And in the 25 years since that historic win, women’s hockey has only gotten bigger, better, and stronger. Consider that in 1998, there were only six teams. That became eight in 2002, and the IIHF went to ten teams for the Women’s Worlds starting in 2019. The 1997 WW and ’98 Olympics also marked the start of annual competition, and although the top level of the WW wasn’t held in Olympic years, that, too, has changed as of last season. And, in 2008, the IIHF added a U18 tournament for women, vastly improving access to competitive games for teenage players looking to find a path to the Olympics and the top-level Women’s Worlds.

The greater the number of teams and tournaments means greater representation and greater visibility, which, in turn, means greater success in recruiting and retaining ever greater numbers of players. But as important as these factors, the extraordinary improvement in skill is what has kept women’s hockey going. At a 2010 Hockey Summit organized in Toronto as a look back at the Vancouver Olympics, Hayley Wickenheiser explained how the game had grown simply by showing video highlights of each tournament from 1990 to 2010. It was mind blowing how the players had developed their skating and shooting skills, how goalies had become positionally stronger, how tactics had created a more polished game. In 2010, the players from 1990 looked, well, not that good in comparison.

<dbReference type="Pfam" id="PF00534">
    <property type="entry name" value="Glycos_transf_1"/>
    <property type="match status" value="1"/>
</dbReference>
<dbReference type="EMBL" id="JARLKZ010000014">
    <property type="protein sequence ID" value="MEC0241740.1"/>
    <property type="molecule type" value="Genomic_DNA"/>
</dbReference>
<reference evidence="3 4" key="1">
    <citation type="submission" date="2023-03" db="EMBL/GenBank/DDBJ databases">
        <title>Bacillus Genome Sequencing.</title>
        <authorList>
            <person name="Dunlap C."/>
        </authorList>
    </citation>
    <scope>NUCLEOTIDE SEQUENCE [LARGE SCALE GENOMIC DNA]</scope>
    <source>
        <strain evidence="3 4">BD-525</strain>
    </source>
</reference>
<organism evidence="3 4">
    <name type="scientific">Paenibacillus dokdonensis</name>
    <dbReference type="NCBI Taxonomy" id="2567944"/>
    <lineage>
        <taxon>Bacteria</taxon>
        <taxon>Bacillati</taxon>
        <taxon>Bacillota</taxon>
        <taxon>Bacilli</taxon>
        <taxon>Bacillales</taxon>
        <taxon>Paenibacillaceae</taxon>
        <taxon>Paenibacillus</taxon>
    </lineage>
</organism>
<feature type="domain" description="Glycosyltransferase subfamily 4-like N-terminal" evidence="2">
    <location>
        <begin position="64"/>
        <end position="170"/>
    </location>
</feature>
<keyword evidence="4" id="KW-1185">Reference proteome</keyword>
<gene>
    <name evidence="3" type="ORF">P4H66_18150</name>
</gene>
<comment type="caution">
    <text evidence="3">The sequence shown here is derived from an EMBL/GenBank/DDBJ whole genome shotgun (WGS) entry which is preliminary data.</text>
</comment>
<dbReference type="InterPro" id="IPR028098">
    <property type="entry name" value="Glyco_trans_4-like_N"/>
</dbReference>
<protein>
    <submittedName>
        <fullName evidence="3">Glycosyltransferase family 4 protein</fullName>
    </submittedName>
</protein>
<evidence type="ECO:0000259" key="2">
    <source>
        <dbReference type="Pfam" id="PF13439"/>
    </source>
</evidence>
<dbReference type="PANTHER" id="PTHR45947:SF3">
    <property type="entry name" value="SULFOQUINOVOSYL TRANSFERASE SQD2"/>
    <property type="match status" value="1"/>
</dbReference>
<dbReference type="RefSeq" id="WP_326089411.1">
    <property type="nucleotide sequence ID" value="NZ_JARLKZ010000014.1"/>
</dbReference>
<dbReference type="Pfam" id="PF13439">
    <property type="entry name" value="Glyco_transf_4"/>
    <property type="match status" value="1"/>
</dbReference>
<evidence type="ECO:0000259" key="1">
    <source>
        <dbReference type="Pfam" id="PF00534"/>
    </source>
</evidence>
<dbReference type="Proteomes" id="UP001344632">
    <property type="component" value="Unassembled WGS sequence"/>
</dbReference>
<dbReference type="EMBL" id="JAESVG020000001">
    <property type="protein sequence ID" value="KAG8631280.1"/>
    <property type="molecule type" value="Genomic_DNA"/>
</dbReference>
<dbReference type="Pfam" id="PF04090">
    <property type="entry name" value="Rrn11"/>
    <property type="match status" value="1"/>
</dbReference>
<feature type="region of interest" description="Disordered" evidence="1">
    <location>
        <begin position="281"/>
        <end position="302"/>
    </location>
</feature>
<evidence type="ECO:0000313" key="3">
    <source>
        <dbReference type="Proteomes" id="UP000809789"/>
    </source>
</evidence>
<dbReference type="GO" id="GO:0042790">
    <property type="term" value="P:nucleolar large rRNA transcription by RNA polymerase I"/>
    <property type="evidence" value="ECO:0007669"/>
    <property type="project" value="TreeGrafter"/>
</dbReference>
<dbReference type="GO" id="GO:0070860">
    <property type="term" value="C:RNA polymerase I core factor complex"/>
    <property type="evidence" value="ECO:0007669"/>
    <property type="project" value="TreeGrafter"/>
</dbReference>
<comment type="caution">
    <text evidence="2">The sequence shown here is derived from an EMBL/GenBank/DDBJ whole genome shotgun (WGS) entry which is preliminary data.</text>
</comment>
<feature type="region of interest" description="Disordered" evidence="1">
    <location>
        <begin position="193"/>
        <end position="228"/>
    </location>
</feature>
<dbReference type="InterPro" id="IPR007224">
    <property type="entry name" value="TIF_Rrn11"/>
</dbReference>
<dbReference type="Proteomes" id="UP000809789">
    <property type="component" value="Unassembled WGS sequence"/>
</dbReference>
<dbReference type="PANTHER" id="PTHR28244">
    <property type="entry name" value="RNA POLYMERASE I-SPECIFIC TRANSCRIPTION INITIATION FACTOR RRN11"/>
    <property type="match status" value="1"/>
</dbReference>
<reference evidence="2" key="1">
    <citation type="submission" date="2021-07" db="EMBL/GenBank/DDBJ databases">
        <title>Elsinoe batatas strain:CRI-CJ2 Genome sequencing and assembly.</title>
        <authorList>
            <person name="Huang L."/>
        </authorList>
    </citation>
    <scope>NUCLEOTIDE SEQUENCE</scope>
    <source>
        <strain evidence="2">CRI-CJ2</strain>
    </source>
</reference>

If Wickenheiser were to do the same now, we would also see an incredible difference between 2010 and 2022 – and not just with players on the North American teams but throughout the top teams in Europe and beyond – Finland, Switzerland, Sweden, Czechia, Japan, and more. 

In the 1997/98 IIHF season, the only women’s hockey was at the Olympics. That meant 120 players in total played an IIHF women’s game that season. A year later, there were 16 teams (eight in A Pool, eight in a newly-created B Pool). In the current 2022/23 IIHF season, there will be a total of 73 teams playing across the senior and U18 Women’s Worlds, a total of 1,460 roster spots for women. From 120 to 1,460 – that is incredible. Including the lower divisions, the IIHF now ranked 44 countries as part of the IIHF Women’s World Championship program.

Of course, naysayers will point to the continued dominance of the North Americans. This cannot be entirely refuted, but the counter to that is to look at several meaningful results in the last few years. Finland beat Canada at the 2019 Women’s Worlds to play in the gold medal game, which it almost won as well. And at the U18, Russia beat Canada in 2018. Just last month, Sweden beat the U.S., 2-1, to make it the gold medal game. And time will tell the significance of the just-completed 2023 IIHF Ice Hockey U18 Women’s World CHampionship, but even with Canada’s gold win and the American upset, literally the main thing people were talking about was the emergence of Slovakia’s 14-year-old super prospect Nela Lopusanova. That has never happened before, but it is without question correct to say that as Connor Bedard looked very much like the future of men’s hockey at the World Juniors a few days earlier in January, so did Lopusanova for women’s hockey at the recent U18 Women’s Worlds.

The future of the women’s game started 25 years ago today. And a new future starting today looks brighter than ever.